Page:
By Dr. Nancy Yamaguchi
ALEXANDRIA, Va.—Oil prices bounced back Friday after the prior week’s retreat as West Texas Intermediate (WTI) crude prices climbed to the $40 a barrel level. Crude and refined product prices trended up Friday. The prior week’s retreat was prompted in part by the official declaration by the National Bureau of Economic Research (NBER) that the U.S. fell into economic recession in February, a sobering assessment by the Fed of the “long road” to economic recovery, and an alarming uptick in new COVID-19 cases. Yet the economic re-opening is continuing, and consumers are pumping money into the economy. Retail sales jumped 17.7%, fuel demand rose, and last week brought a surprising drawdown from oil inventories.
Fed Chair Jerome Powell stated that the Fed was expanding the ways it could increase market liquidity. Markets surged, indicating that most investors feel comfortable with the Fed expanding its ability to intervene. Investors also remain optimistic about the prospects for another stimulus plan that would spend $1 trillion on infrastructure, chiefly roads, bridges, and the 5G network. China has promised to pick up the pace on its promise to purchase more U.S. agricultural products. Trading Friday was expected to be unpredictable, because of a quarterly event known as “quadruple witching.” But markets opened higher, and market bulls outweighed market bears.
U.S. Department of Labor weekly data show 1.508 million initial jobless claims for the week ended June 13, a decrease of 58,000 from the prior week. This news came as a disappointment, shaking faith in a speedy recovery. The prior week’s figure was revised upward from 1.542 million to 1.566 million for the week ended June 6. There have been over 48.1 million unemployment claims so far this year, more than 45.7 million of them in the 13 weeks since COVID-19 shelter-in-place orders were launched.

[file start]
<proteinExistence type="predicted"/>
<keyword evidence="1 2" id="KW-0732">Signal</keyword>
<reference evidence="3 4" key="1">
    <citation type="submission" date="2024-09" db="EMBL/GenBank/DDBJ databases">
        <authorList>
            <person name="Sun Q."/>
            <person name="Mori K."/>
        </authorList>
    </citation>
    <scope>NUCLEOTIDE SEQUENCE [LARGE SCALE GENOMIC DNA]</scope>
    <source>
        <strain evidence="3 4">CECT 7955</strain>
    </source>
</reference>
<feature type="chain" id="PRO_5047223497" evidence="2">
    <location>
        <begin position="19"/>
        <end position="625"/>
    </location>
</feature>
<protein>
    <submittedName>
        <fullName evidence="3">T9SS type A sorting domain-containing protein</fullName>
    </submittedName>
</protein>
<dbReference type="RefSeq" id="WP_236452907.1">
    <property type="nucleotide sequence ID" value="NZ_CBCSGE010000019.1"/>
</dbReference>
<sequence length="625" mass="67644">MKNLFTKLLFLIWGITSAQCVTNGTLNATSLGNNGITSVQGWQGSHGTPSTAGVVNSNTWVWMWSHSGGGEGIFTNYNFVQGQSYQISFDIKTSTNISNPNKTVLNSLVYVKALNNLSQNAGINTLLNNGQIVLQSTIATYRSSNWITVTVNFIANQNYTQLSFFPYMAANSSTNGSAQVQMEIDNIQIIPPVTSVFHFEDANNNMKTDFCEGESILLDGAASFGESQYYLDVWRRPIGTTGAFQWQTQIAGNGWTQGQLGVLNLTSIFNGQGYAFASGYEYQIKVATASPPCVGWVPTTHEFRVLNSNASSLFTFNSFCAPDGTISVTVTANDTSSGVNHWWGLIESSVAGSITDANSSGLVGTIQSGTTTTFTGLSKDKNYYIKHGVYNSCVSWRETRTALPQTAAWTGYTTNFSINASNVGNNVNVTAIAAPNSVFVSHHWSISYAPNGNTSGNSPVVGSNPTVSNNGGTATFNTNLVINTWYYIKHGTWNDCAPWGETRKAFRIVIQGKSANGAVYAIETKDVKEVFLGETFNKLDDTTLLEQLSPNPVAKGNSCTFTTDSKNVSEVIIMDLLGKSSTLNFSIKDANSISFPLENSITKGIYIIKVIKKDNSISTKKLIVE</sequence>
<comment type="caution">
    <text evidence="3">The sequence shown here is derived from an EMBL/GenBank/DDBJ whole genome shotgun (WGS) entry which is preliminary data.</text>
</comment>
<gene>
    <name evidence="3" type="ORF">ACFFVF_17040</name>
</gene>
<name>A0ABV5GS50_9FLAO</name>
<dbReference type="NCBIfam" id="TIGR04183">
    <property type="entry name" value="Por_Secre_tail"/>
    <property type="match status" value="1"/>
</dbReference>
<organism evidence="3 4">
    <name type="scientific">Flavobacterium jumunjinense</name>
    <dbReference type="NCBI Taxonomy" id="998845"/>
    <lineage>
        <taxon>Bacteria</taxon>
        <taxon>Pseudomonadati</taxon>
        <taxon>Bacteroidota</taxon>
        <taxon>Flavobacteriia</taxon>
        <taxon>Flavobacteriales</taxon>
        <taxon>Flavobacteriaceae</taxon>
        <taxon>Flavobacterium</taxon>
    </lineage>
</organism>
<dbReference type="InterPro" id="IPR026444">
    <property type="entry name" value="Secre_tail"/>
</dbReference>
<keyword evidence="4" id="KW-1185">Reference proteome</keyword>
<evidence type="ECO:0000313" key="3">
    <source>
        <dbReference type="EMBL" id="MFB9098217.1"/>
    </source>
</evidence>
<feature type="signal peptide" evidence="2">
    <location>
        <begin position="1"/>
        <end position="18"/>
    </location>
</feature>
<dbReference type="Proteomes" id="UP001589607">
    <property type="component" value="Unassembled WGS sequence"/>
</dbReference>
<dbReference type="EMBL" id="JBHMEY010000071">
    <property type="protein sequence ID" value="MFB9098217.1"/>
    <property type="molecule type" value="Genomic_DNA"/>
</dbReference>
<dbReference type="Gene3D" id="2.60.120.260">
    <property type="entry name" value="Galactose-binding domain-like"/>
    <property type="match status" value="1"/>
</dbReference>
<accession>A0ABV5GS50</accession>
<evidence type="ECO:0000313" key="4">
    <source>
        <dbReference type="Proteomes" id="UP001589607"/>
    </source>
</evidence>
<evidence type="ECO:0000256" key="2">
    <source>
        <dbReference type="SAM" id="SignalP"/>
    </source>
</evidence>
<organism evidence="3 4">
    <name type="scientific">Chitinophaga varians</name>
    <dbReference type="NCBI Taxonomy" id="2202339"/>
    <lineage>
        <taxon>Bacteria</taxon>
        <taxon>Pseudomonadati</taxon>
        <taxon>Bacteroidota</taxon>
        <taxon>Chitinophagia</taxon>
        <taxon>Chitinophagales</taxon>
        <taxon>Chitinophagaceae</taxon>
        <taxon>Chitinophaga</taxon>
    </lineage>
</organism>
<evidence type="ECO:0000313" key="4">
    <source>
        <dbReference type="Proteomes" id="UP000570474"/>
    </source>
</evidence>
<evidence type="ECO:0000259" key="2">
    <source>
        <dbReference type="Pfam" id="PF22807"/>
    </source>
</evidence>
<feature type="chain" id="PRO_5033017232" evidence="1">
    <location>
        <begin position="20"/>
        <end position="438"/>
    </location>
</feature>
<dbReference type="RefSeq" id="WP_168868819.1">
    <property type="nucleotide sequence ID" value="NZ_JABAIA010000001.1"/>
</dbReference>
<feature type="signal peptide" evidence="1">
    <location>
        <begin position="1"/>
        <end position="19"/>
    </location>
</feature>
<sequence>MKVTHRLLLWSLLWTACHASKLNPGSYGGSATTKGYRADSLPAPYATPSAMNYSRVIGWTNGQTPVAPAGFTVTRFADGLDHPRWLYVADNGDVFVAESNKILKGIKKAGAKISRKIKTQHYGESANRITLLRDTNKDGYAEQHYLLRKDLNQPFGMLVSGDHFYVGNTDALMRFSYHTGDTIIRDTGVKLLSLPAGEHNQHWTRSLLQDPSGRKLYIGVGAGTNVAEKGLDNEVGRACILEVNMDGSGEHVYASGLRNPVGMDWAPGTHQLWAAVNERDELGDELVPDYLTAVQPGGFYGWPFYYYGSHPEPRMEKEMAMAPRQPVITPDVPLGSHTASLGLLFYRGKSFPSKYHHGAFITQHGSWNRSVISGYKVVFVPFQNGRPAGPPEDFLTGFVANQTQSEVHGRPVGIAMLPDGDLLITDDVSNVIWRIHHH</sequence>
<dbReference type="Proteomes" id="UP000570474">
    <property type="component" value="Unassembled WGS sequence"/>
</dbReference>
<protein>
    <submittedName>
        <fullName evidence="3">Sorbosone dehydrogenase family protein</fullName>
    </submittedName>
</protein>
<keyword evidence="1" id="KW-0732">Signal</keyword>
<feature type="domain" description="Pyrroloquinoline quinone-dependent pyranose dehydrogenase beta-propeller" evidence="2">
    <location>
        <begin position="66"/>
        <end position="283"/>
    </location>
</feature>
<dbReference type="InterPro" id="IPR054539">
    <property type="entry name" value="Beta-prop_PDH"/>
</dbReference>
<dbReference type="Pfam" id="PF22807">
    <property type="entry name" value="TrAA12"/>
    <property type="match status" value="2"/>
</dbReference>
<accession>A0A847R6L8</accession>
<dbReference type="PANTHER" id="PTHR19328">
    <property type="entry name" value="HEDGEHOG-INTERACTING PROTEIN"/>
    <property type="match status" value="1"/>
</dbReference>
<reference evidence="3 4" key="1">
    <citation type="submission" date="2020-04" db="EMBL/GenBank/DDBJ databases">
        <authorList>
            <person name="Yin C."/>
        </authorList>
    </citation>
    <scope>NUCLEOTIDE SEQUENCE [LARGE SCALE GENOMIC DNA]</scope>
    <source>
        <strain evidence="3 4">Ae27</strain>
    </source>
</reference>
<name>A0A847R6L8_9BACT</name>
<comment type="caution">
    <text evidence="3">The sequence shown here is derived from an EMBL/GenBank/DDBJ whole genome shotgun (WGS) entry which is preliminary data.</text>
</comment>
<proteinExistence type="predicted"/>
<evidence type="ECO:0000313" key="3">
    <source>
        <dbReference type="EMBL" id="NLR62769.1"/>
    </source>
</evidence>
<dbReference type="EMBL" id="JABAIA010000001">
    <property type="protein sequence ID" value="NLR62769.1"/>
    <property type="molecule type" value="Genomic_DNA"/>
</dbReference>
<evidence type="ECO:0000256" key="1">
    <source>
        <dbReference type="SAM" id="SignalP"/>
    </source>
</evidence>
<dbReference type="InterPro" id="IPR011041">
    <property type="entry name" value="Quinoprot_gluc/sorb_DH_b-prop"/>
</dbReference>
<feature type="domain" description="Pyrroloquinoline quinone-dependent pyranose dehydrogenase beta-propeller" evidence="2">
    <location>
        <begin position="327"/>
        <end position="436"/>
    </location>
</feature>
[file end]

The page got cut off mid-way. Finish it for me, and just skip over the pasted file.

Global cases of COVID-19 have surpassed 8.5 million, with more than 450,000 deaths, according to the Johns Hopkins Coronavirus Resource Center. Confirmed cases in the U.S. have topped 2.1 million and death attributed to the disease have exceeded 118,000. Twenty-two states reported an increase in new COVID-19 cases. On the upbeat side, a clinical trial showed that dexamethasone (a common, inexpensive steroid) cut death rates by a third among the most severely ill patients.
Gasoline futures prices surged to open at $1.2654 per gallon Friday on the NYMEX, compared with $1.1142/gallon on June 12. This was a major gain of 15.12 cents (13.6%). March brought a crippling collapse of nearly 87 cents per gallon, but prices gradually crept back up in April and May. U.S. average retail prices for gasoline rose significantly by 6.2 cents/gallon during the week ended June 15, after just last week reclaiming the territory above $2 per gallon. Retail prices averaged $2.098/gallon at the national level. Gasoline futures prices rose Friday, trading in the range of $1.26/gallon to $1.29/gallon.
Diesel opened on the NYMEX Friday at $1.201/gallon, a strong increase of 11.61 cents, or 10.7%, from the June 12 open of $1.0849/gallon. U.S. average retail prices for diesel rose by 0.7 cents per gallon during the week that ended June 15 to average $2.403/gallon. Diesel prices have weakened more or less steadily this year, but crude and refined product prices appear to be in recovery. Diesel futures prices rose Friday, and the week finished in the black.
WTI Crude Prices